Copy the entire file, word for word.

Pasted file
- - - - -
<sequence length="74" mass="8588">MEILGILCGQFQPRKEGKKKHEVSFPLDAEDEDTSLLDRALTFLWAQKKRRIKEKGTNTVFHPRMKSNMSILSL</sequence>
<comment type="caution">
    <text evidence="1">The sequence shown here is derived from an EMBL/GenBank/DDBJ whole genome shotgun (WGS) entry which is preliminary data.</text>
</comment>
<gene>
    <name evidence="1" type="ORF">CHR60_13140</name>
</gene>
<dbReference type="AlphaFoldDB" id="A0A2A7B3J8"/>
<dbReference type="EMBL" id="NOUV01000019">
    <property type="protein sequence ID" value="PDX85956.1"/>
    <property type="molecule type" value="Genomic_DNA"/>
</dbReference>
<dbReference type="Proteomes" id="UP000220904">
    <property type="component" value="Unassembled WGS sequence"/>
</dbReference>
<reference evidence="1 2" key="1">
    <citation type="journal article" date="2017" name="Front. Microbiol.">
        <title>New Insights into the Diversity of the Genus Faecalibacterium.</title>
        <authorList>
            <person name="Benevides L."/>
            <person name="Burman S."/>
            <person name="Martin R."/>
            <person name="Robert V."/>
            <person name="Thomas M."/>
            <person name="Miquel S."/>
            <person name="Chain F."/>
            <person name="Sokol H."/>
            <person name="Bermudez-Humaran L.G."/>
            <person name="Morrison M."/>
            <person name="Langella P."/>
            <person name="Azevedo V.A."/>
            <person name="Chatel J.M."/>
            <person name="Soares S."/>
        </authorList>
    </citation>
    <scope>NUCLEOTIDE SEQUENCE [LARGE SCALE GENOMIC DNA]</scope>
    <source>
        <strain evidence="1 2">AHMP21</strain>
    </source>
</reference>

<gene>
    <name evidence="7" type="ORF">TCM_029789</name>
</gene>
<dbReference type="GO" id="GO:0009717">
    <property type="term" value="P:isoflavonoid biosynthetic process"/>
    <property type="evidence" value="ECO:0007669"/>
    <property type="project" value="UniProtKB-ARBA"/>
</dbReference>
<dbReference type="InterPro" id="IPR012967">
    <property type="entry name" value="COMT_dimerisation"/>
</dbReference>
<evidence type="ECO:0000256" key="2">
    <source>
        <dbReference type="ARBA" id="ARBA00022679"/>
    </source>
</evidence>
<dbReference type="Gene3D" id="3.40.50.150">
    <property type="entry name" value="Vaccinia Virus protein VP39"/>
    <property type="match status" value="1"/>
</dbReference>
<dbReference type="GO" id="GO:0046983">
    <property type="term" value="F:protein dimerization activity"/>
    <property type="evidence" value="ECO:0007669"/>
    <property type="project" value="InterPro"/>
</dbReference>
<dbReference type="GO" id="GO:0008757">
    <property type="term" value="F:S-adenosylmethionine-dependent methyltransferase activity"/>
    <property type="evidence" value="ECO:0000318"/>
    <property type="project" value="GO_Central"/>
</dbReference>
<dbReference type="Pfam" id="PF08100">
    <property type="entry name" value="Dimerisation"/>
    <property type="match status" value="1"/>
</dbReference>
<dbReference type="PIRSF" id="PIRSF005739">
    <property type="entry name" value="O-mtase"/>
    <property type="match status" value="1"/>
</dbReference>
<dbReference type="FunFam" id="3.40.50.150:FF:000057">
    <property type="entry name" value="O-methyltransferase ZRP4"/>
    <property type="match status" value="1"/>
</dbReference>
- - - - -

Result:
<sequence length="74" mass="8588">MEILGILCGQFQPRKEGKKKHEVSFPLDAEDEDTSLLDRALTFLWAQKKRRIKEKGTNTVFHPRMKSNMSILSL</sequence>
<comment type="caution">
    <text evidence="1">The sequence shown here is derived from an EMBL/GenBank/DDBJ whole genome shotgun (WGS) entry which is preliminary data.</text>
</comment>
<gene>
    <name evidence="1" type="ORF">CHR60_13140</name>
</gene>
<dbReference type="AlphaFoldDB" id="A0A2A7B3J8"/>
<dbReference type="EMBL" id="NOUV01000019">
    <property type="protein sequence ID" value="PDX85956.1"/>
    <property type="molecule type" value="Genomic_DNA"/>
</dbReference>
<dbReference type="Proteomes" id="UP000220904">
    <property type="component" value="Unassembled WGS sequence"/>
</dbReference>
<reference evidence="1 2" key="1">
    <citation type="journal article" date="2017" name="Front. Microbiol.">
        <title>New Insights into the Diversity of the Genus Faecalibacterium.</title>
        <authorList>
            <person name="Benevides L."/>
            <person name="Burman S."/>
            <person name="Martin R."/>
            <person name="Robert V."/>
            <person name="Thomas M."/>
            <person name="Miquel S."/>
            <person name="Chain F."/>
            <person name="Sokol H."/>
            <person name="Bermudez-Humaran L.G."/>
            <person name="Morrison M."/>
            <person name="Langella P."/>
            <person name="Azevedo V.A."/>
            <person name="Chatel J.M."/>
            <person name="Soares S."/>
        </authorList>
    </citation>
    <scope>NUCLEOTIDE SEQUENCE [LARGE SCALE GENOMIC DNA]</scope>
    <source>
        <strain evidence="1 2">AHMP21</strain>
    </source>
</reference>

<gene>
    <name evidence="7" type="ORF">TCM_029789</name>
</gene>
<dbReference type="GO" id="GO:0009717">
    <property type="term" value="P:isoflavonoid biosynthetic process"/>
    <property type="evidence" value="ECO:0007669"/>
    <property type="project" value="UniProtKB-ARBA"/>
</dbReference>
<dbReference type="InterPro" id="IPR012967">
    <property type="entry name" value="COMT_dimerisation"/>
</dbReference>
<evidence type="ECO:0000256" key="2">
    <source>
        <dbReference type="ARBA" id="ARBA00022679"/>
    </source>
</evidence>
<dbReference type="Gene3D" id="3.40.50.150">
    <property type="entry name" value="Vaccinia Virus protein VP39"/>
    <property type="match status" value="1"/>
</dbReference>
<dbReference type="GO" id="GO:0046983">
    <property type="term" value="F:protein dimerization activity"/>
    <property type="evidence" value="ECO:0007669"/>
    <property type="project" value="InterPro"/>
</dbReference>
<dbReference type="GO" id="GO:0008757">
    <property type="term" value="F:S-adenosylmethionine-dependent methyltransferase activity"/>
    <property type="evidence" value="ECO:0000318"/>
    <property type="project" value="GO_Central"/>
</dbReference>
<dbReference type="Pfam" id="PF08100">
    <property type="entry name" value="Dimerisation"/>
    <property type="match status" value="1"/>
</dbReference>
<dbReference type="PIRSF" id="PIRSF005739">
    <property type="entry name" value="O-mtase"/>
    <property type="match status" value="1"/>
</dbReference>
<dbReference type="FunFam" id="3.40.50.150:FF:000057">
    <property type="entry name" value="O-methyltransferase ZRP4"/>
    <property type="match status" value="1"/>
</dbReference>